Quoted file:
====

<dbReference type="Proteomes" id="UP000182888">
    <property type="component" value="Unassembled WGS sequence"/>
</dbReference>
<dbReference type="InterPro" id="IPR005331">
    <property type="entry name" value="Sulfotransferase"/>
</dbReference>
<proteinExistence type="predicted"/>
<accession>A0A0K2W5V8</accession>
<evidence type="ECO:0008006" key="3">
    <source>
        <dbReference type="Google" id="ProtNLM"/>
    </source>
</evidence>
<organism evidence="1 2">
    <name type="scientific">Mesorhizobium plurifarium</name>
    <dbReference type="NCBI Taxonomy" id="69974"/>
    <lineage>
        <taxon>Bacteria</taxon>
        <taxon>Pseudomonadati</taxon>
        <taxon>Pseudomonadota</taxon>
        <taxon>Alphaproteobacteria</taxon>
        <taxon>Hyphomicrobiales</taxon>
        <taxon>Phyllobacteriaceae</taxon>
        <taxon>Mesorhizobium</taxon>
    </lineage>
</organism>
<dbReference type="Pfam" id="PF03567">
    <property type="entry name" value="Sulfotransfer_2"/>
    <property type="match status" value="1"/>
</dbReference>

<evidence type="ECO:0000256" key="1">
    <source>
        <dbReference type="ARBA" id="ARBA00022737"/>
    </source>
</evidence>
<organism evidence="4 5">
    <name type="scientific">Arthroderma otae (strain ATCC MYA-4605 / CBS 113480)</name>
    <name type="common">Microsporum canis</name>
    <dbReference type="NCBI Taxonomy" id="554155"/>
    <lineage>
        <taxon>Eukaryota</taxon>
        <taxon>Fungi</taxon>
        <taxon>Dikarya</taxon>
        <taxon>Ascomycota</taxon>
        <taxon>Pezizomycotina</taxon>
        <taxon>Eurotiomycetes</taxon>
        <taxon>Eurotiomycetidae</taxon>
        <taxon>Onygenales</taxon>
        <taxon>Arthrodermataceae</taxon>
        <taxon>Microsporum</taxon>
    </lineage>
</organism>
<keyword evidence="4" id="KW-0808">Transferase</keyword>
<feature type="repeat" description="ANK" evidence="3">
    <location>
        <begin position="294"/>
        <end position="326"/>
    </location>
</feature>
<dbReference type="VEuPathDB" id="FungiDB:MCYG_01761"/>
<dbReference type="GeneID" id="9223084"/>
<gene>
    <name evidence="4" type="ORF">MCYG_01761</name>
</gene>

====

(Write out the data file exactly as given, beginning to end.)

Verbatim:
<dbReference type="Proteomes" id="UP000182888">
    <property type="component" value="Unassembled WGS sequence"/>
</dbReference>
<dbReference type="InterPro" id="IPR005331">
    <property type="entry name" value="Sulfotransferase"/>
</dbReference>
<proteinExistence type="predicted"/>
<accession>A0A0K2W5V8</accession>
<evidence type="ECO:0008006" key="3">
    <source>
        <dbReference type="Google" id="ProtNLM"/>
    </source>
</evidence>
<organism evidence="1 2">
    <name type="scientific">Mesorhizobium plurifarium</name>
    <dbReference type="NCBI Taxonomy" id="69974"/>
    <lineage>
        <taxon>Bacteria</taxon>
        <taxon>Pseudomonadati</taxon>
        <taxon>Pseudomonadota</taxon>
        <taxon>Alphaproteobacteria</taxon>
        <taxon>Hyphomicrobiales</taxon>
        <taxon>Phyllobacteriaceae</taxon>
        <taxon>Mesorhizobium</taxon>
    </lineage>
</organism>
<dbReference type="Pfam" id="PF03567">
    <property type="entry name" value="Sulfotransfer_2"/>
    <property type="match status" value="1"/>
</dbReference>

<evidence type="ECO:0000256" key="1">
    <source>
        <dbReference type="ARBA" id="ARBA00022737"/>
    </source>
</evidence>
<organism evidence="4 5">
    <name type="scientific">Arthroderma otae (strain ATCC MYA-4605 / CBS 113480)</name>
    <name type="common">Microsporum canis</name>
    <dbReference type="NCBI Taxonomy" id="554155"/>
    <lineage>
        <taxon>Eukaryota</taxon>
        <taxon>Fungi</taxon>
        <taxon>Dikarya</taxon>
        <taxon>Ascomycota</taxon>
        <taxon>Pezizomycotina</taxon>
        <taxon>Eurotiomycetes</taxon>
        <taxon>Eurotiomycetidae</taxon>
        <taxon>Onygenales</taxon>
        <taxon>Arthrodermataceae</taxon>
        <taxon>Microsporum</taxon>
    </lineage>
</organism>
<keyword evidence="4" id="KW-0808">Transferase</keyword>
<feature type="repeat" description="ANK" evidence="3">
    <location>
        <begin position="294"/>
        <end position="326"/>
    </location>
</feature>
<dbReference type="VEuPathDB" id="FungiDB:MCYG_01761"/>
<dbReference type="GeneID" id="9223084"/>
<gene>
    <name evidence="4" type="ORF">MCYG_01761</name>
</gene>